Italy - A Country Overview

Information on Italy; its place geographically, history, government, climate, security, tourism and foreigners living in Italy...


Measuring 301,000 Km2, Italy has only four land borders. All the borders are to the north of the country and are with France, Switzerland, Austria, and Slovenia. The rest of the country consists of the Italian peninsula, the islands of Sardinia and Sicily and numerous smaller island groups. Italy also has an exclave in Switzerland called Campione d'Italia.

Within the country there are the two independent enclaves; Vatican City and San Marino.

Situated on the meeting point of the Eurasian and African plates, Italy has considerable seismic activity including three active volcanoes (Mount Etna, Mount Vesuvius and Stromboli) and regular earthquakes. Italy is bordered to the north by the Alps, while the Apennine mountain range runs down through the peninsula.


Italy has a long, rich and varied history. Excavations across the country have revealed human presence dating back 200,000 years to the Palaeolithic period.

In the 7th and 8th centuries BC ancient Greek colonialists settled in the south of Italy and along the Sicilian coastline. At the same time ancient Rome was founded as an agricultural community. Over time the two colonies merged and grew to what we know today as the Roman Empire.

In the late 4th century AD The Roman Empire dissolved under pressure from Germanic tribes from the north such as the Vandals, Goths and Franks. The area was reduced to independent kingdoms and city-states.

In the 15th century a new way of thinking and resurgence in cultural activities saw the beginning of what is known as the Renaissance. Throughout the period, painting, poetry, philosophy, trade, reading and writing flourished in Italy making the area a centre for learning and education.

During the Napoleonic Wars of the 17th to 19th centuries the northern part of Italy was invaded, reorganised and renamed the 'Kingdom of Italy'. This northern territory was run by varying houses and monarchs as an Italian client state of France, while the King of Naples ruled the south.

Following three wars of independence and the disastrous Franco-Prussian war for the French, Napoleon abandoned his position in Rome and Italy rushed to fill the gap that he left. The country's capital was moved from Florence to Rome and Italian unification was achieved.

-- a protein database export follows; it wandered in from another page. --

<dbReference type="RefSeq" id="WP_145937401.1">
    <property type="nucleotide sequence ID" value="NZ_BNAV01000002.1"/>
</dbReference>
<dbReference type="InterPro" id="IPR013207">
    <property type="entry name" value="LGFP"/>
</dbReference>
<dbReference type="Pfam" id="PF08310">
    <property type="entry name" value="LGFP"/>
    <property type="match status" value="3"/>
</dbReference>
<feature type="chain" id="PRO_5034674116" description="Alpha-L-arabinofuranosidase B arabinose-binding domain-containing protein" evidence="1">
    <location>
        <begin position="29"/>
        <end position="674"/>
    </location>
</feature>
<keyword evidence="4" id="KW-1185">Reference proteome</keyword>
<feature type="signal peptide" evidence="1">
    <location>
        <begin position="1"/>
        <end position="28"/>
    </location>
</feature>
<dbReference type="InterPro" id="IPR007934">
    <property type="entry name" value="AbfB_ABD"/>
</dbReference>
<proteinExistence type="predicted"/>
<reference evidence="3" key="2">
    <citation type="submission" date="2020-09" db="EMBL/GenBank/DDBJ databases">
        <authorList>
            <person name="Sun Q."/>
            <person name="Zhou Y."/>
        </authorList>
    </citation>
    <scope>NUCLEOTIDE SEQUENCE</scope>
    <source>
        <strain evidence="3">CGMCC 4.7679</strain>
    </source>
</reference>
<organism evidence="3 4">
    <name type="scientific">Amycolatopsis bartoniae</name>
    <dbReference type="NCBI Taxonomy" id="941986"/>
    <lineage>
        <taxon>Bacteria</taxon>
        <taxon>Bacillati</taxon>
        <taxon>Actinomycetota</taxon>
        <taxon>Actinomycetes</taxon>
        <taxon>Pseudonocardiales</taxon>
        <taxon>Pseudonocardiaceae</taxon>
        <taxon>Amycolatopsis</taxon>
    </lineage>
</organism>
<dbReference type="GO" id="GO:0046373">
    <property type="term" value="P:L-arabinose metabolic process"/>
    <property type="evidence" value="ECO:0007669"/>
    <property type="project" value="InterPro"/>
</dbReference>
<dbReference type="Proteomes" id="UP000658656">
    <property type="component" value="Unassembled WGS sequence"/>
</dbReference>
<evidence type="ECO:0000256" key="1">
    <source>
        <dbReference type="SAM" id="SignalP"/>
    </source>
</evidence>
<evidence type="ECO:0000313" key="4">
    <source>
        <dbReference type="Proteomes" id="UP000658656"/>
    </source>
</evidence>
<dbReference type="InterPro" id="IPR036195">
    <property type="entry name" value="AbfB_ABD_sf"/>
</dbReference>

In the late 1800's Italy became a colonial power by conquering Libya, Somalia and Eritrea. In 1915 it pledged to fight in The Great War alongside Britain and France in exchange for the territories of Trento, Trieste, Dalmatia and Istria that belonged to the Ottoman Empire. 650,000 Italian soldiers died and the Italian economy collapsed.

Fearing a socialist uprising after the war, Nationalists and liberals, supported by King Victor Emmanuel III, began to endorse the National Fascist Party led my Mussolini. After a coup and the Marcia su Roma, Mussolini seized power, banned all political parties, and imposed a dictatorship.

Following the invasion of Ethiopia and the exclusion from the League of Nations in 1935, Italy allied itself with Germany and Japan while lending considerable support to fascist Spain. Italy was defeated in 1943 and was a battlefield for the remaining two years of the war. 500,000 Italians died in the conflict.

Italy became a Republic in 1946 after King Umberto's abdication and during the Cold War years the country allied itself to the west. Italy benefited greatly from the economic aid offered by the Marshall Plan and enjoyed growth until the 1960s. However, from the 1960s to the 1980s there were economic and political hardships in the country, with social conflicts and terrorist acts.

During the 1990s and as a result of the 'Clean Hands' investigation resulting from massive government debt and corruption, political reform followed. Many of the old political parties dissolved or split.

Politics and Government